As 2018 arrives and anticipation grows for another great year, we wanted to take a moment and revisit all the things that made 2017 so special. From the numerous stars like Matthew McConaughey, Emma Stone, Brooke Shields and Mark Wahlberg who graced our cover to the stories that tackled local issues and made a real impact, the past 12 months have been nothing short of exciting. In our annual journey back into time, we once again present all the top lists that filled our pages—from the best attorneys and doctors to where to find South Jersey’s finest sandwiches, we covered a lot of ground in 2017.
Memorable quotes from our best interviews in 2017.
“There’s a lot of peoplewho are great entertainers, great teachers, but the term chef is thrown around so loosely these days. When they say they are a chef, I say a chef of what? A TV studio? It’s flattering, it’s great, but I never think of myself that way. I think of myself as a cook.”
“It’s interesting, because I was on a series called The Texas Wheelers with Jack Elam and Gary Busey … I was really keeping my fingers crossed that it would be a hit show. Well, obviously it was not: We got canceled after our first season. That was 1974. Had it been a hit, I would not have been able to play Luke [Skywalker].”
“Almost every actor I know has terrible audition stories, and my worst memory was when I wasn’t allowed to have my lines before the actual audition took place. I was 16 at the time, and I was having trouble getting the lines right and this [casting director] started screaming at me and telling me how unprofessional I was. It was insane.”
“I think [John Oates] and I are both individually blessed with this will to survive and work within situations. We get along, we are brothers, [and] we don’t get in each other’s way. And we have our individual worlds we exist in. We have a diversity in our music, we like a lot of things and we can do a lot of things in music that has this timeless quality to it.”
“Being a good husband, a good father, a good son, friend, uncle and neighbor, those are the important things that I focus on. I know that if I succeed in business, but I fail at being a parent or husband, then I’ve done it all for nothing. So, I just try to do the best that I can in everything that I do.”
“When I was anchoring [the news], there were four or five stations everyone was watching. Just those. Now there are 1,000 channels. I found that while I was on TV I could tell people what was wrong, things to watch out for, but I could never solve the problem, and very often politicians would listen but they did nothing. Once I left TV people convinced me I could solve those problems by running for office, and they were right.”
“Coming off [The Late Show], I mean how are you going to top that experience? Initially, I said my work is done, that was great, let me slow down. That’s when I got depressed. As soon as I started to work on the record it was clear to me that I needed to keep playing the piano. It was laid out in front of me, you don’t want to slow down, it’s not in your nature.”
“It’s the biggest story in the world, which is both exhilarating and challenging. This president has shown a pattern of unexpected interactions with the press, which means you always have to be on your toes, prepared with questions and ready for an exchange with the most powerful person in the country.”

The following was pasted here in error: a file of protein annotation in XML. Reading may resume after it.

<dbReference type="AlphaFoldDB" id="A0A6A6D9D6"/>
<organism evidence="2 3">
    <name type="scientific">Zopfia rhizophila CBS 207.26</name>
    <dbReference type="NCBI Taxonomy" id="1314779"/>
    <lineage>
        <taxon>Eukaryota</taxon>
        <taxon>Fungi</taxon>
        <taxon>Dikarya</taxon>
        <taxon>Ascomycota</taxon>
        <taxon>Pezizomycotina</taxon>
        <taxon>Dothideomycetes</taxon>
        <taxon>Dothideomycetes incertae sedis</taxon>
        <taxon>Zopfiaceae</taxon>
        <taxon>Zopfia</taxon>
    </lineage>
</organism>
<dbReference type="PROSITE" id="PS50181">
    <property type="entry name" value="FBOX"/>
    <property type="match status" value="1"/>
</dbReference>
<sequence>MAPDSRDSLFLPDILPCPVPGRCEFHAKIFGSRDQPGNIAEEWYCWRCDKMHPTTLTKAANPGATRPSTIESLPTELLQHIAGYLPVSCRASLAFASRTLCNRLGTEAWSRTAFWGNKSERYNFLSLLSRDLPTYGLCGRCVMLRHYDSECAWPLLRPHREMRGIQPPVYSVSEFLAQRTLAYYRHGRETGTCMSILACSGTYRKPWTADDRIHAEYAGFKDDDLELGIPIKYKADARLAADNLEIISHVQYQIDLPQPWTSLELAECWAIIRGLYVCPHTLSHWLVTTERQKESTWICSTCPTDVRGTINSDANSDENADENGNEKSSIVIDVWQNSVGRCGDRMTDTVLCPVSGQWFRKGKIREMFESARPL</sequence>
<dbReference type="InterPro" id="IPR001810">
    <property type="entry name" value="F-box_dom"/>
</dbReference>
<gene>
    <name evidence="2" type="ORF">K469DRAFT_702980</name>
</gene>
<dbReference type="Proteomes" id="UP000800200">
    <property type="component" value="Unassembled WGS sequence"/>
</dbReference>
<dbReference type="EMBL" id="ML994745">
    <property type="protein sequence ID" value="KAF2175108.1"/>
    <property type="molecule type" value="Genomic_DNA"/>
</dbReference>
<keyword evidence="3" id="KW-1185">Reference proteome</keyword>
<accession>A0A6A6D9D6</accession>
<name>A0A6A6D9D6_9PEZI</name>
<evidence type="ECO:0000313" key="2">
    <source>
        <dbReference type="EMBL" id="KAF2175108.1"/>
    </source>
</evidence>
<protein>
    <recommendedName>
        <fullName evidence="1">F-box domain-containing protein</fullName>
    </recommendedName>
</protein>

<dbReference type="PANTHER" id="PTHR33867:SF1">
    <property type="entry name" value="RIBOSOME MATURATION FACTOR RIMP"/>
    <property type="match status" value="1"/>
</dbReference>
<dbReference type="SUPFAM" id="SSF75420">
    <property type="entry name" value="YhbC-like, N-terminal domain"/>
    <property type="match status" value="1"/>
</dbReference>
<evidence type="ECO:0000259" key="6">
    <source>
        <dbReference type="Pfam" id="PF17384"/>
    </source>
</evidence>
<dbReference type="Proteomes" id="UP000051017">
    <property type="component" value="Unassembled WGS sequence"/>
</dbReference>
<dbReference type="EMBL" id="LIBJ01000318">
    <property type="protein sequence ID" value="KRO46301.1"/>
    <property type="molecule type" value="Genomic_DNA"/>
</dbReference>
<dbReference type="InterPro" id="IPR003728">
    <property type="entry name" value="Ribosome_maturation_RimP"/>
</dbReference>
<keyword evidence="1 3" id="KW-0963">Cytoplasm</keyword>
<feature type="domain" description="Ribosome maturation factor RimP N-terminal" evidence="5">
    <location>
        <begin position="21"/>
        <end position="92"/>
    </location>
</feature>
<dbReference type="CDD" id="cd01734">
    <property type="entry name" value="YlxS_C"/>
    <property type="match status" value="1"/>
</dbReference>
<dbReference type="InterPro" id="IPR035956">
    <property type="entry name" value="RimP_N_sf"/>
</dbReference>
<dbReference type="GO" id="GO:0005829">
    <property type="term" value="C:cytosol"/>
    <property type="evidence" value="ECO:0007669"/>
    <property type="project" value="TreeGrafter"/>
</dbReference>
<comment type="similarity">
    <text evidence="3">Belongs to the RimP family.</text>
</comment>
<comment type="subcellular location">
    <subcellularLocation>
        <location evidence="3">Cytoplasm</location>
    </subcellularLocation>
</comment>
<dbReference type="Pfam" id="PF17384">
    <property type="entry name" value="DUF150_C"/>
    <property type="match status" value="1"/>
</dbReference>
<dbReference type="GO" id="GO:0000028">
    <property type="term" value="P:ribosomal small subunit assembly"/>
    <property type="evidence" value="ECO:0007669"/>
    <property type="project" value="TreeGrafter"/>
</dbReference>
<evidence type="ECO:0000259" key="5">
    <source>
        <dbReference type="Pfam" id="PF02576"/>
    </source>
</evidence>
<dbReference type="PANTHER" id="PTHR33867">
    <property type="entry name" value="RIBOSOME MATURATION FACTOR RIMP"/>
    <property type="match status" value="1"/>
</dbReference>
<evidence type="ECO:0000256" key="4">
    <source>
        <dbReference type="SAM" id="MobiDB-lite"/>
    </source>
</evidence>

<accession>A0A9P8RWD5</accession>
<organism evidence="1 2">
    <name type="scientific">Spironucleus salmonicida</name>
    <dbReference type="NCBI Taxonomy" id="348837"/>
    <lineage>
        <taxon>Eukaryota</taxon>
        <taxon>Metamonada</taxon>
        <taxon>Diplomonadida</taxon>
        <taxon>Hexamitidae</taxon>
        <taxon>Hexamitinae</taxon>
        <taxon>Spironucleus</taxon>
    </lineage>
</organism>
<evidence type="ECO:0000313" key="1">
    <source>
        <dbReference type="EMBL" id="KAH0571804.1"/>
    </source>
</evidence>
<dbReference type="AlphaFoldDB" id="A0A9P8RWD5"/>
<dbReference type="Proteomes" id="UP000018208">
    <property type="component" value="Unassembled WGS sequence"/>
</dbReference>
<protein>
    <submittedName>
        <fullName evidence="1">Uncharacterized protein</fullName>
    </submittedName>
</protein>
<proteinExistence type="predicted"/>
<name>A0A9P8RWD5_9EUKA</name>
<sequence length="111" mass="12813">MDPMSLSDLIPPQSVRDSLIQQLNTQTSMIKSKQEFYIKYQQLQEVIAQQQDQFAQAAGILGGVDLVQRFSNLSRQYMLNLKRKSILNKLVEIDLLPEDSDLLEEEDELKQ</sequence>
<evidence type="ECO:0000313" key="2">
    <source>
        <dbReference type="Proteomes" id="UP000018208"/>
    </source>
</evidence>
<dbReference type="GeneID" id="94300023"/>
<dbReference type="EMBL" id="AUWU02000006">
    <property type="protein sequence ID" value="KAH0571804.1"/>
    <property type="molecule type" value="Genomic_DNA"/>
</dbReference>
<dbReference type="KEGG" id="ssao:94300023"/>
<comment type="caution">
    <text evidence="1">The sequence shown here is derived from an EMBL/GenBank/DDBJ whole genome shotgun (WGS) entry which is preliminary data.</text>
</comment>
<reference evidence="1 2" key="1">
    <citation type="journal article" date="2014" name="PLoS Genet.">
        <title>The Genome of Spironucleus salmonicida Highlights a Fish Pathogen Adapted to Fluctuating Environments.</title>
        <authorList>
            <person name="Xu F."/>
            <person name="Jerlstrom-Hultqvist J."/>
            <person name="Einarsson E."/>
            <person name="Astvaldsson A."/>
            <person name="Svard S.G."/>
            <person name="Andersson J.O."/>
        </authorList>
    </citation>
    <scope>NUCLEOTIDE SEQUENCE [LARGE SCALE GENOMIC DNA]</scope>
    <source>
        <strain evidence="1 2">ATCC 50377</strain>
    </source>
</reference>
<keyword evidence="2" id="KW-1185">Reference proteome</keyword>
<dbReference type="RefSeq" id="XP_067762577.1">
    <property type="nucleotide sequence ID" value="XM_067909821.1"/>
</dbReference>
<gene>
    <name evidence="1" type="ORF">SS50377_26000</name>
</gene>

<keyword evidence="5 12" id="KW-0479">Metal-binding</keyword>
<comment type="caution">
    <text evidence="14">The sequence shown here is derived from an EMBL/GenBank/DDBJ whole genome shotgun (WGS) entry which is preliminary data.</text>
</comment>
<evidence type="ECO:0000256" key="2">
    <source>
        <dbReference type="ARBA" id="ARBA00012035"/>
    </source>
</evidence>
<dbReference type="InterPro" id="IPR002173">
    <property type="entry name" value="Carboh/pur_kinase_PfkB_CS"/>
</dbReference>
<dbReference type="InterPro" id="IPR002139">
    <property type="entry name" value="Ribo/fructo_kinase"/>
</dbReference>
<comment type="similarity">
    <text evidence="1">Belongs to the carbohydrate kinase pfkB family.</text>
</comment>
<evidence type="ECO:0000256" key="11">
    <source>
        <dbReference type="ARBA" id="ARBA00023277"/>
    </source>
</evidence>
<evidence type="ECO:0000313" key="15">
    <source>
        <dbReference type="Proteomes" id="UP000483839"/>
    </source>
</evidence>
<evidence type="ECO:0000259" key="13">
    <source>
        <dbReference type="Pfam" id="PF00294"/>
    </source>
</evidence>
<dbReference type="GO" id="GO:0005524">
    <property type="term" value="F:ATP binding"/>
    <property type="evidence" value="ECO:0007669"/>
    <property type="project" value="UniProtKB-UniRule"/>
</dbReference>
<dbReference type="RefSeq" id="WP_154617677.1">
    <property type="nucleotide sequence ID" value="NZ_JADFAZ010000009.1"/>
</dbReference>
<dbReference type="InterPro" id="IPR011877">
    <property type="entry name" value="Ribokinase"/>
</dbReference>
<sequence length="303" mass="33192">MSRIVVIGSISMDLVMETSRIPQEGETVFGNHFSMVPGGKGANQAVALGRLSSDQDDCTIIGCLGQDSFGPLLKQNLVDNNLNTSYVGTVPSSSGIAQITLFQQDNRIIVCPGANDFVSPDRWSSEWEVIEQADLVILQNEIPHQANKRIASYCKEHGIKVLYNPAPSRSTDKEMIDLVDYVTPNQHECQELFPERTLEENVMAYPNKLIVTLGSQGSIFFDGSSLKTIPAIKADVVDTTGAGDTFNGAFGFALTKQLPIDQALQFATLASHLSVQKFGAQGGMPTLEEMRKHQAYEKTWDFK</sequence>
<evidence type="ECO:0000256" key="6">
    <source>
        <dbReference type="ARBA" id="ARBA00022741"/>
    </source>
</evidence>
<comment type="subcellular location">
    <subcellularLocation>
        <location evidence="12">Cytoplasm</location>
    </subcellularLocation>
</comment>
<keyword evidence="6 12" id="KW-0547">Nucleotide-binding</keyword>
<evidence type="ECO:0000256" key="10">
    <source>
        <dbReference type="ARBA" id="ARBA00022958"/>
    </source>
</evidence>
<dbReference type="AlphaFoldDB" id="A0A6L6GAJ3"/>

“For me it was about working so hard; I never slacked off. I was really blessed to know what I loved doing from a very young age and being able to do it. It’s one of the greatest gifts I’ve ever been given.”
“I like to prepare ribeye steaks on the grill in the garden and be able to sit down and enjoy a bottle of Amarone (an Italian red wine) while our kids are playing in the garden. That’s home for me.”
“It means a lot to me because I was one of those kids growing up. There’s a lot more going on in the world, so I try to encourage them to study hard. It’s not all about sports. Everyone isn’t gonna be a professional athlete. It’s all about the education and giving them a life lesson, letting them know the values in life and making sure the same amount of time they put into sports they should put in 100 times more into school because sports is only a short period of time. I try to preach to kids the value of education, respecting your parents and teachers.”
“[Ocean City is] where I first became an actress. I literally started singing for my supper, right on the Boardwalk. I would flip burgers and sing show tunes to get people to come to our stand.”
“I remember not having money for a comforter and sheets and the JCC gave me a check for $300 so I could go and buy stuff for my dorm room.”
“Well, I went from Pennsylvania to Georgia, to Delaware to New Jersey. Cape May, it’s just such a wonderful place to grow up. I grew up in Tranquility, which is just before the bridge, so [me and my buddies] would ride our bikes over the bridge with our boogie boards and ride each other on handlebars and going down the beaches, going to the boardwalk, arcades and everything. It’s just such an incredible town, it’s just Victorian, bed and breakfast, quaint, really classy place and the people who live there are wonderful. My dad was driving to work like an hour-and-a-half to two hours each way just so we could live there. It was a really wonderful time that I absolutely loved growing up there and riding our Beach Cruisers around and having fun.”
“I remember other actorswanting to treat me like an adult, and I sort of wanted to commune with them as a kid. So, the other actors who I stayed the closest with were those who would draw cartoons with me and sing songs with me.”
Published (and copyrighted) in South Jersey Magazine, Volume 14, Issue 10 (January, 2018).